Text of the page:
There are two types of data transfers are possible on the I 2 C-bus, data from a master transmitter to a slave receiver and data from a slave transmitter to a master receiver. The I 2 C interfaces are byte oriented, and have four operating modes: master transmitter mode, master receiver mode, slave transmitter mode and slave receiver mode.
SPI is a full duplex serial interfaces. It can handle multiple masters and slaves being connected to a given bus. Only a single master and a single slave can communicate on the interface during a given data transfer. During a data transfer the master always sends 8 to 16 bits of data to the slave, and the slave always sends a byte of data to the master.
The SSP is a Synchronous Serial Port (SSP) controller capable of operation on a SPI, 4-wire SSI, or Microwire bus. It can interact with multiple masters and slaves on the bus. Only a single master and a single slave can communicate on the bus during a given data transfer. Data transfers are in principle full duplex, with frames of 4 to 16 bits of data flowing from the master to the slave and from the slave to the master. In practice it is often the case that only one of these data flows carries meaningful data.
The USB is a 4 wire bus that supports communication between a host and a number of peripherals. The host controller allocates the USB bandwidth to attached devices through a token based protocol. The bus supports hot plugging, un-plugging and dynamic configuration of the devices. All transactions are initiated by the host controller. The device controller enables 12 Mb/s data exchange with a USB host controller. It consists of register interface, serial interface engine, endpoint buffer memory and DMA controller.
The Timer/Counter is designed to count cycles of the peripheral clock (PCLK) or an externally-supplied clock, and can optionally generate interrupts or perform other actions at specified timer values, based on four match registers. It also includes four capture inputs to trap the timer value when an input signal transitions, optionally generating an interrupt.
The PWM is based on the standard Timer block and inherits all of its features, although only the PWM function is pinned out on the LPC2141/2/4/6/8. The Timer is designed to count cycles of the peripheral clock (PCLK) and optionally generate interrupts or perform other actions when specified timer values occur, based on seven match registers. It also includes four capture inputs to save the timer value when an input signal transitions, and optionally generate an interrupt when those events occur. The PWM function is in addition to these features, and is based on match register events.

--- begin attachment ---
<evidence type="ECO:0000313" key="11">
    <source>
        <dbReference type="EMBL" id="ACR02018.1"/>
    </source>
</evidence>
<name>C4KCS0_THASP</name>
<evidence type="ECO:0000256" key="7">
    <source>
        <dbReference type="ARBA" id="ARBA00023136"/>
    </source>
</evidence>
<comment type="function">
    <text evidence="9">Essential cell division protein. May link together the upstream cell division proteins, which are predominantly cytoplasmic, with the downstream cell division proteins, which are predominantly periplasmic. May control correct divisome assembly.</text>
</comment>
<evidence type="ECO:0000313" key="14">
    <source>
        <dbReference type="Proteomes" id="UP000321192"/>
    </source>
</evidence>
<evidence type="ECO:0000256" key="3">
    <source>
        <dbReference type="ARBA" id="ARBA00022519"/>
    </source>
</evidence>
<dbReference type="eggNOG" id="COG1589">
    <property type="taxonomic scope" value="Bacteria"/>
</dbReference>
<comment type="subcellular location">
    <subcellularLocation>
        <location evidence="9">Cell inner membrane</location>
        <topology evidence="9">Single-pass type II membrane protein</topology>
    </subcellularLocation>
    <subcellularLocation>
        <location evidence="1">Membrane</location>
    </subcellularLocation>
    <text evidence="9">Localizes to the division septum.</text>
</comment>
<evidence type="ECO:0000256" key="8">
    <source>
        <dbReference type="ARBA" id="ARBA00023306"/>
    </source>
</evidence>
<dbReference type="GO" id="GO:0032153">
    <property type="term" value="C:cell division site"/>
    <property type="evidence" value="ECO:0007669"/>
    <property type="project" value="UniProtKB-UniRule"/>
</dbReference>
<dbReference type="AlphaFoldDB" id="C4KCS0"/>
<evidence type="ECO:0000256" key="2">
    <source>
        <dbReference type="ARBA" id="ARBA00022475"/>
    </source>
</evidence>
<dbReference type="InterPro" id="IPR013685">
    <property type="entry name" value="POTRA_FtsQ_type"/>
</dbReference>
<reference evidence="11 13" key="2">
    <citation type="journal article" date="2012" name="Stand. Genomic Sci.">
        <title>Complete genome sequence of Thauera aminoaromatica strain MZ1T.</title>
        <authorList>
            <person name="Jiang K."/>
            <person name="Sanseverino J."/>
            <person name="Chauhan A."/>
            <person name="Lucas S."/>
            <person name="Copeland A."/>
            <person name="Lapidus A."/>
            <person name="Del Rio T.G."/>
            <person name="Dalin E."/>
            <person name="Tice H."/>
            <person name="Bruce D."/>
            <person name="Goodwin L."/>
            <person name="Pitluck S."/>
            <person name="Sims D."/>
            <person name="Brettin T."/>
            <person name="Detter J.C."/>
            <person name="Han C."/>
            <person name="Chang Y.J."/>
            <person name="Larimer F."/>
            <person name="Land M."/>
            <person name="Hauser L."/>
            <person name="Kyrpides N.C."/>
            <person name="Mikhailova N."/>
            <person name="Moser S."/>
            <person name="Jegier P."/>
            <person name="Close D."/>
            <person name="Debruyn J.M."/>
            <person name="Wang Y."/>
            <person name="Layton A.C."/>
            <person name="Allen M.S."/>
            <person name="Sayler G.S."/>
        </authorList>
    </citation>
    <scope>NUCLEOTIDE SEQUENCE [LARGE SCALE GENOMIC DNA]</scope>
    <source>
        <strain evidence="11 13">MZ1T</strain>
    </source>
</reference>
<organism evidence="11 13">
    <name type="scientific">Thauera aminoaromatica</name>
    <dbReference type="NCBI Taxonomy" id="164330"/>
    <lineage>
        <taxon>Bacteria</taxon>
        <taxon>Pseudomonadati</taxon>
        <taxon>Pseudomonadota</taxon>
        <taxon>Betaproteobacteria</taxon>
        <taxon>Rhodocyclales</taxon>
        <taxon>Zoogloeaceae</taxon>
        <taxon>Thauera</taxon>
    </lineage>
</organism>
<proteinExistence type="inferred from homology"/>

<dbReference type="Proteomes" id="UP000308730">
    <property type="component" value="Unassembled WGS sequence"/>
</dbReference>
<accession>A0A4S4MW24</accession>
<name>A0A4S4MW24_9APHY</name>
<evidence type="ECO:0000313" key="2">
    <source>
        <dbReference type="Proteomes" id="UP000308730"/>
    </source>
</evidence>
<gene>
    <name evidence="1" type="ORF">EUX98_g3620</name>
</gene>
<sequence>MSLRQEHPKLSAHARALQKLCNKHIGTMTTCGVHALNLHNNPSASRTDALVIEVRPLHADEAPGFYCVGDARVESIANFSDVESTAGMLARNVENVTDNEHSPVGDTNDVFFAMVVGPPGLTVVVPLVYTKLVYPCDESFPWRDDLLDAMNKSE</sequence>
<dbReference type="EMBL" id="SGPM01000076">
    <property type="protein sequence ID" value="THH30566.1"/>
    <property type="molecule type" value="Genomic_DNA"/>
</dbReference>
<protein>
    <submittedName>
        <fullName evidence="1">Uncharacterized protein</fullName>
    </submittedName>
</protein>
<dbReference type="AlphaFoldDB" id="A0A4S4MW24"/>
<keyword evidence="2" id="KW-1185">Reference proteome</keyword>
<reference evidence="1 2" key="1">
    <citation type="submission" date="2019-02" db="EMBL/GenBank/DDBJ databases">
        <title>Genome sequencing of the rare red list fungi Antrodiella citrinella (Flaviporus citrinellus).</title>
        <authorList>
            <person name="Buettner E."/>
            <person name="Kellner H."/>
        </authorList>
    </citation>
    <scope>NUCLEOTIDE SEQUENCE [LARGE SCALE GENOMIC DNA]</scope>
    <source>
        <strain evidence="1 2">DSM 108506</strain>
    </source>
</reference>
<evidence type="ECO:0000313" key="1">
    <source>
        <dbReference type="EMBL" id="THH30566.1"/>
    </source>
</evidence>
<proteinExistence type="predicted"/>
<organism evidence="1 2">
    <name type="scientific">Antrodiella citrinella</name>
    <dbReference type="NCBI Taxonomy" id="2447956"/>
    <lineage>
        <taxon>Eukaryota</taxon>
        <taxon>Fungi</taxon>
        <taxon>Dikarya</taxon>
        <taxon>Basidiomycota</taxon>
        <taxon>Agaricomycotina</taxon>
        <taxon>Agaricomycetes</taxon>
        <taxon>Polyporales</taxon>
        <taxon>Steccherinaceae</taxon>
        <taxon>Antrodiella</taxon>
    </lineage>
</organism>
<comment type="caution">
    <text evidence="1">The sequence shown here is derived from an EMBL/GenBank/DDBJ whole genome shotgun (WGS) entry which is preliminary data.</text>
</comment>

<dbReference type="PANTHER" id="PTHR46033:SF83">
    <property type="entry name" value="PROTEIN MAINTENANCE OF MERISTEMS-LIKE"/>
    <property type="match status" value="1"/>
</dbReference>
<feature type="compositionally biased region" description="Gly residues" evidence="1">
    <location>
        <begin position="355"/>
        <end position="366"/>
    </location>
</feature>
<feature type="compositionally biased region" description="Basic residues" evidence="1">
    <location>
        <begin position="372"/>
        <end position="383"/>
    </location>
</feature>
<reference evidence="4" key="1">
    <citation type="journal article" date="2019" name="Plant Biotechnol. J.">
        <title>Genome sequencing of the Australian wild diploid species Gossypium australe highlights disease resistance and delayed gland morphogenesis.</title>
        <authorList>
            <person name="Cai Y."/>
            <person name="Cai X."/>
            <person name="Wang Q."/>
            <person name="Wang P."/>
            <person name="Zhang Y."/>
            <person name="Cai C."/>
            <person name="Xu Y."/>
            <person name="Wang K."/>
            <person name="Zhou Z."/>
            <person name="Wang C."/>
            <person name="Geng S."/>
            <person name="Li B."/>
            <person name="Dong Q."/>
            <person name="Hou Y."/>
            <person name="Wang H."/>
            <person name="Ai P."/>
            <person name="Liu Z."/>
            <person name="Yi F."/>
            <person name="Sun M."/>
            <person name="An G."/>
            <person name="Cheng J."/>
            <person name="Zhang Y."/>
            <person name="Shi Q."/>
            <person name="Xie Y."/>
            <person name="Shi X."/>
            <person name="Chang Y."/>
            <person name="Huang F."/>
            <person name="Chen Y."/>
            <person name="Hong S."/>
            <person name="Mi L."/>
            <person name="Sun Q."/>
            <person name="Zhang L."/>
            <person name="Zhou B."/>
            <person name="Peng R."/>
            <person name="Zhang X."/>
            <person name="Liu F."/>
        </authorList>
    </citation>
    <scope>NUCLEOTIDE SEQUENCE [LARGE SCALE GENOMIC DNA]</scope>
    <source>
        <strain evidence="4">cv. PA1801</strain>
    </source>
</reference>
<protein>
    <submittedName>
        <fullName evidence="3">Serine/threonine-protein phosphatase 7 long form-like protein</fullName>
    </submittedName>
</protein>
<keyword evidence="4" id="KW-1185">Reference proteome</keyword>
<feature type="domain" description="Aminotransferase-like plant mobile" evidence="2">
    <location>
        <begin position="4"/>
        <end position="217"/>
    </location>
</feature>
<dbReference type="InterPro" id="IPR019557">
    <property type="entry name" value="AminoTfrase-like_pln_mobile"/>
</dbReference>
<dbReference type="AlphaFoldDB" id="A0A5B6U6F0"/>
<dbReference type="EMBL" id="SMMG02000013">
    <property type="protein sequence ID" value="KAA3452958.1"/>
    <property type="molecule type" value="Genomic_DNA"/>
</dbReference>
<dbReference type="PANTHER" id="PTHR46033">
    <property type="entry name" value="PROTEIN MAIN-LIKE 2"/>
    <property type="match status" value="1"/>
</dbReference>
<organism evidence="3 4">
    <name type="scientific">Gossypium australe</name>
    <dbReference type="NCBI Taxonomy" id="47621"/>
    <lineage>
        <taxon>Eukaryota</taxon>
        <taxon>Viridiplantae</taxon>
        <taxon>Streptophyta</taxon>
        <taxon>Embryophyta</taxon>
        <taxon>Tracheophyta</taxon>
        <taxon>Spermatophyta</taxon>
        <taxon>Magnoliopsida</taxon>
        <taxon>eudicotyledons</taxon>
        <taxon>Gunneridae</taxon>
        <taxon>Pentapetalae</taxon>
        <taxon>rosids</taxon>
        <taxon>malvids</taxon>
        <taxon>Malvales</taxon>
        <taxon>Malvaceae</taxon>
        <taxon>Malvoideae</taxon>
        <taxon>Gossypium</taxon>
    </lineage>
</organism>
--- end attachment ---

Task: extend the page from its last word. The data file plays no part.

Basic clocking for the A/D converters is provided by the VPB clock. A programmable divider is included in each converter, to scale this clock to the 4.5 MHz (max) clock needed by the successive approximation process. A fully accurate conversion requires 11 of these clocks.
This read/write register includes the digital value to be converted to analog, and a bit that trades off performance vs. power. Bits 5:0 are reserved for future, higher-resolution D/A converters.
The Real Time Clock (RTC) is a set of counters for measuring time when system power is on, and optionally when it is off. It uses little power in Power-down mode. On the LPC214x, the RTC can be clocked by a separate 32.768 KHz oscillator, or by a programmable prescale divider based on the VPB clock. Also, the RTC is powered by its own power supply pin, VBAT, which can be connected to a battery or to the same 3.3 V supply used by the rest of the device.
The purpose of the watchdog is to reset the microcontroller within a reasonable amount of time if it enters an erroneous state. When enabled, the watchdog will generate a system reset if the user program fails to &quot;feed&quot; (or reload) the watchdog within a predetermined amount of time. The watchdog consists of a divide by 4 fixed pre-scaler and a 32-bit counter. The clock is fed to the timer via a pre-scaler. The timer decrements when clocked. The minimum value from which the counter decrements is 0xFF. Setting a value lower than 0xFF causes 0xFF to be loaded in the counter. Hence the minimum watchdog interval is (TPCLK x 256 x 4) and the maximum watchdog interval is (TPCLK x 232 x 4) in multiples of (TPCLK x 4).
The Boot Loader controls initial operation after reset, and also provides the means to accomplish programming of the Flash memory. The flash boot loader code is executed every time the part is powered on or reset. The loader can execute the ISP command handler or the user application code. A a LOW level after reset at the P0.14 pin is considered as an external hardware request to start the ISP command handler.
The EmbeddedICE logic provides on-chip debug support. The debugging of the target system requires a host computer running the debugger software and an EmbeddedICE protocol convertor. EmbeddedICE protocol convertor converts the Remote Debug Protocol commands to the JTAG data needed to access the ARM7TDMI-S core present on the target system.
As the microcontroller has significant amounts of on-chip memories, it is not possible to determine how the processor core is operating simply by observing the external pins. The ETM provides real-time trace capability for deeply embedded processor cores. It outputs information about processor execution to a trace port. A software debugger allows configuration of the ETM using a JTAG interface and displays the trace information that has been captured, in a format that a user can easily understand.
RealMonitor is a configurable software module which enables real time debug. It allows interrupts to be serviced while user debug their foreground application. It communicates with the host using the DCC (Debug Communications Channel), which is present in the EmbeddedICE logic. RealMonitor provides advantages over the traditional methods for debugging applications in ARM systems.
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In-System Programming: In-System programming (ISP) is programming or reprogramming the on-chip flash memory, using the boot loader software and a serial port. This can be done when the part resides in the end-user board.
In Application Programming: In-Application (IAP) programming is performing erase and write operation on the on-chip flash memory, as directed by the end-user application code.